Instructions:

 Read the following scenario.

· Answer the questions that follow. Your answers should result in a 2-3 page submission.
 

Scenario:

Imagine you are the assistant controller in charge of general ledger accounting at Linbarger Company. Your company has a large loan from an insurance company. The loan agreement requires that the company’s cash account balance be maintained at $200,000 or more, as reported monthly. At June 30, the cash balance is $80,000. You give this update to Lisa Infante, the financial vice president. Lisa is nervous and instructs you to keep the cash receipts book open for one additional day for purposes of the June 30 report to the insurance company. Lisa says, “If we don’t get that cash balance over $200,000, we’ll default on our loan agreement. They could close us down, put us all out of our jobs!” Lisa continues, “I talked to Oconto Distributors (one of Linbarger’s largest customers) this morning. They said they sent us a check for $150,000 yesterday. We should receive it tomorrow. If we include just that one check in our cash balance, we’ll be in the clear. It’s in the mail!”

Questions:

1. What is the accounting problem that the Linbarger Company faces?

2. What are the ethical considerations in this case? Provide rationale for why these are ethical considerations.

3. What are the negative impacts that can happen if you do not follow Lisa Infante’s instructions to wait one more day to post the balance?

4. Who will be negatively impacted if you do comply? Provide a rationale for why these individuals will be impacted.

5. What is one alternative that you could pursue in this scenario? Support your recommendations with information you learned in this class.

ACC 100 Week 9 Ethics In Accounting
19092

Type: Discussion Board

Unit:  SWOT Analysis & NPV

Due Date:  Fri, 9/7/18

Deliverable Length:  Primary Task: 400-600 words

 

https://class.ctuonline.edu/_layouts/MUSEViewer/MUSE.aspx?mid=12674721

 

Reminder: Initial Discussion Board posts due by Friday, responses due by Tuesday

Students will be expected to post their first initial discussion board posting by Friday of each week. Discussion posts will be graded and late submissions will be assigned a late penalty in accordance with the late penalty policy found in the syllabus. NOTE: All submission posting times are based on midnight Central Time.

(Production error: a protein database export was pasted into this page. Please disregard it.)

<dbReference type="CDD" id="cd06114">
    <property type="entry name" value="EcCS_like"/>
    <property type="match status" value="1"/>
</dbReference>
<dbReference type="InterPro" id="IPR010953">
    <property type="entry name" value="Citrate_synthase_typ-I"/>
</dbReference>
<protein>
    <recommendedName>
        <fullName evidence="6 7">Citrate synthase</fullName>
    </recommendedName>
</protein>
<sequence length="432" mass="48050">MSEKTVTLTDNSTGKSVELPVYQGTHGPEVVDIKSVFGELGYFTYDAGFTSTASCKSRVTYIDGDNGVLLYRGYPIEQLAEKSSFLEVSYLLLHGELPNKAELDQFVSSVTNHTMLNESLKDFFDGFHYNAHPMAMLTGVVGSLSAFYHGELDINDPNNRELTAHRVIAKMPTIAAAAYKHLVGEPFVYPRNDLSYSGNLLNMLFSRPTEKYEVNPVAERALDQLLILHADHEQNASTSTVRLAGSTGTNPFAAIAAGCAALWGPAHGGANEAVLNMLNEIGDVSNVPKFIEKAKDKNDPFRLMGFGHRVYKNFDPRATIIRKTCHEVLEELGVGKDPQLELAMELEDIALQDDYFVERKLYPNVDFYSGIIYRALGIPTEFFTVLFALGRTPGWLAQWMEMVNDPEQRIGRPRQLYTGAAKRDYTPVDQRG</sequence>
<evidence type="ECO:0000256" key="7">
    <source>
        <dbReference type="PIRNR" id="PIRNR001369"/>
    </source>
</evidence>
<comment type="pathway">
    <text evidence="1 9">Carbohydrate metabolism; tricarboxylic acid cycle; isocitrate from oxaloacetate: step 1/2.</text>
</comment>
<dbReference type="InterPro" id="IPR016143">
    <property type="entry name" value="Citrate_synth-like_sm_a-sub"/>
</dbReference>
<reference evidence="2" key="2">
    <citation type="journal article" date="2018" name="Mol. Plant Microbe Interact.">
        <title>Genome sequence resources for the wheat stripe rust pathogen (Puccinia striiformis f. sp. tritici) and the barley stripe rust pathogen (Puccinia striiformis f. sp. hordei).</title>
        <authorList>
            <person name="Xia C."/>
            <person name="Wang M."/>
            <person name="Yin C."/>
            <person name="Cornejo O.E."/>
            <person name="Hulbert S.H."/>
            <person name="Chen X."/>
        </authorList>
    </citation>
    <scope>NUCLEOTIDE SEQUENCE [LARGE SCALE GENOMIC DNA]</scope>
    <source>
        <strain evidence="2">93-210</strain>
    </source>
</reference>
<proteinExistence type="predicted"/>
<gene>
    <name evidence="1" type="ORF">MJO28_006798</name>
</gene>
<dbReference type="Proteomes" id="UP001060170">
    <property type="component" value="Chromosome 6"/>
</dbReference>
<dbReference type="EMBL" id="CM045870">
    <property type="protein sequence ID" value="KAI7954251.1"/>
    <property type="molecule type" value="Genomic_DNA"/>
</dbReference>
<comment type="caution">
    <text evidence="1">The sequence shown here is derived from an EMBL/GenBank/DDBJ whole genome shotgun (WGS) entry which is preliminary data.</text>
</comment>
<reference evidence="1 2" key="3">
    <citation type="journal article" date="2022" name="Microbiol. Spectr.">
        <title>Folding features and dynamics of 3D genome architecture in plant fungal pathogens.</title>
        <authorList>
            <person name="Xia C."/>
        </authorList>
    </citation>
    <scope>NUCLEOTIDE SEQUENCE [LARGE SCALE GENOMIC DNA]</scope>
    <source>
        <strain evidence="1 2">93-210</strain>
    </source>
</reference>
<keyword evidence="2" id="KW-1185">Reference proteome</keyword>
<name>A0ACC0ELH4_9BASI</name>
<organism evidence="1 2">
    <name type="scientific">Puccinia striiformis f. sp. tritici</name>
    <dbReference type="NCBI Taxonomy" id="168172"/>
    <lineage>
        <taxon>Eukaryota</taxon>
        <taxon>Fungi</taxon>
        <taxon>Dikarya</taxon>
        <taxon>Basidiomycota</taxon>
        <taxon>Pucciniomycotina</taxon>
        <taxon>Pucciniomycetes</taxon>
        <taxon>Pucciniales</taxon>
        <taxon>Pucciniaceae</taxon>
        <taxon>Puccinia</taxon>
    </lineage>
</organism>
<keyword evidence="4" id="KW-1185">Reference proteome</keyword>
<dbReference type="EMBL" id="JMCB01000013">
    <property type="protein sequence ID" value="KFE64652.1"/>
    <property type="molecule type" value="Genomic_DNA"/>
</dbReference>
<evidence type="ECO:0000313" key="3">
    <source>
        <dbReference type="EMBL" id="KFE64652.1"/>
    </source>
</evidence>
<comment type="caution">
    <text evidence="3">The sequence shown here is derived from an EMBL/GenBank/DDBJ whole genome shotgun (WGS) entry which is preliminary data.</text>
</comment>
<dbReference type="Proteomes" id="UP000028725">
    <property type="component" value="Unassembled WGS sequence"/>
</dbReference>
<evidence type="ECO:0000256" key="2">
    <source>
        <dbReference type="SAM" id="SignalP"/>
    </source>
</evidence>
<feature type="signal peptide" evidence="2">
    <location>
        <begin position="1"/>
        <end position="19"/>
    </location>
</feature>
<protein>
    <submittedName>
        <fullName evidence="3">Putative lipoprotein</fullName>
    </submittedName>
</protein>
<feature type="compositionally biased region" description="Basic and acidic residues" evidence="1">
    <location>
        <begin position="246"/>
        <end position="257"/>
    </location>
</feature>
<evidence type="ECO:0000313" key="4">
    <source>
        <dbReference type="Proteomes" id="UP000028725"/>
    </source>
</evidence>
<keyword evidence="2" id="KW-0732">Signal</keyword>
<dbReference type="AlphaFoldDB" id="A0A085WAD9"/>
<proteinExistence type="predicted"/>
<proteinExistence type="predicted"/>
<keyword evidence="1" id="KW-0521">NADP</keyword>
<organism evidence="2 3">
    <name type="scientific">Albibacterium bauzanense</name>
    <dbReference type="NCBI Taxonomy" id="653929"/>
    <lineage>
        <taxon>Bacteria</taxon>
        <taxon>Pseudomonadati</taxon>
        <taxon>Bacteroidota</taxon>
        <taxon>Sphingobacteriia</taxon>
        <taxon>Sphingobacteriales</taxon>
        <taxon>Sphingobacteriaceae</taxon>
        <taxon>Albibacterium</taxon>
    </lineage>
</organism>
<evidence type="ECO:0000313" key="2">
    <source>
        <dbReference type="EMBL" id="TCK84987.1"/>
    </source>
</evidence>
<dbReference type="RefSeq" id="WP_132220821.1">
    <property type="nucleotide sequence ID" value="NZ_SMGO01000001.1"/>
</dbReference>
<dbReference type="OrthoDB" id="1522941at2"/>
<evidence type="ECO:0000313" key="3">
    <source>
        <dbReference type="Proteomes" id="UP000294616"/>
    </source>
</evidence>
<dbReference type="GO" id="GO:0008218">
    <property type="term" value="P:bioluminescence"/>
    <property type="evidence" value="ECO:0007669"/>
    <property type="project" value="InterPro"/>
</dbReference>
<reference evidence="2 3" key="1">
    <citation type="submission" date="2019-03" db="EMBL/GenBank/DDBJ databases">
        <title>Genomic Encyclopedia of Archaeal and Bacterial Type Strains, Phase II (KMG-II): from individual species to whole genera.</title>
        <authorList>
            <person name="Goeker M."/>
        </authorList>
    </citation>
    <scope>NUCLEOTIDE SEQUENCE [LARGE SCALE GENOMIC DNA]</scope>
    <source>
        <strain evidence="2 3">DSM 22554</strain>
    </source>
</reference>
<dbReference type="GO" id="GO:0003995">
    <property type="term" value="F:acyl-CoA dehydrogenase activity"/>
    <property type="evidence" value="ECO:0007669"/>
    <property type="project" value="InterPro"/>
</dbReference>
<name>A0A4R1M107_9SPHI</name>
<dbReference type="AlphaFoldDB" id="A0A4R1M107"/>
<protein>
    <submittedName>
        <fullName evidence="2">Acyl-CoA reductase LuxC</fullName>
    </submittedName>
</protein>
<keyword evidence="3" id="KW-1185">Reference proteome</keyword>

Students are expected to post their responses to peers by Tuesday. NOTE: All submission posting times are based on midnight Central Time.

Primary Task Response: Respond to the following scenario with your thoughts, ideas, and comments. Be substantive and clear, and use research to reinforce your ideas.

Now is the time to make a decision about relocating the manufacturing operation to the United States is fast-approaching. AutoEdge, like most companies, uses a strengths, weaknesses, opportunities, and threat (SWOT) analysis to facilitate its decision making.

You have just completed your first monthly activity report for the board when Lester calls.

"Hi," you say. "I just finished my monthly report for the board. I'll e-mail it to you when we get done talking."

"Sounds good," he says. "I'm calling because we need your expertise again for another facet of our investigation into the manufacturing operation. This time, I want you to conduct a detailed SWOT analysis for AutoEdge, and provide a brief summary of your analysis."

"I was expecting this," you say. "Some of the research I've done over the past 4 weeks will be useful as I put this analysis together for you."

"Yes, I thought you were in a good position to do this work," he says. "Your analysis may be different from other people who have been at the company longer, but your fresh perspective on the components will be helpful in moving the debate forward."

"That's a good point," you say. "I'll keep that in mind as I go through the information."

The materials found in the M.U.S.E. may help you with this assignment. Additional information is also provided in the Lessons from Experience series found at the following link:

Scenario:

 

This course uses the CTU Professional Learning Model™ (CTU PLM) to teach students with hands-on, industry-related, problem-solving experiences that model the professional environment and encourage achievements that lead to student and employer success. The CTU PLM is founded on the idea that students learn best by working on real-world, professional projects related to their chosen career fields. By working this way, students develop the expertise to apply conceptual knowledge to get effective results. Through professional learning, students experience the complexity of real-world problems and learn to select an appropriate approach to a problem that has more than one solution. This method of learning is called Problem-Based Learning (PBL). PBL assumes that you will master content while solving a meaningful problem in each assignment.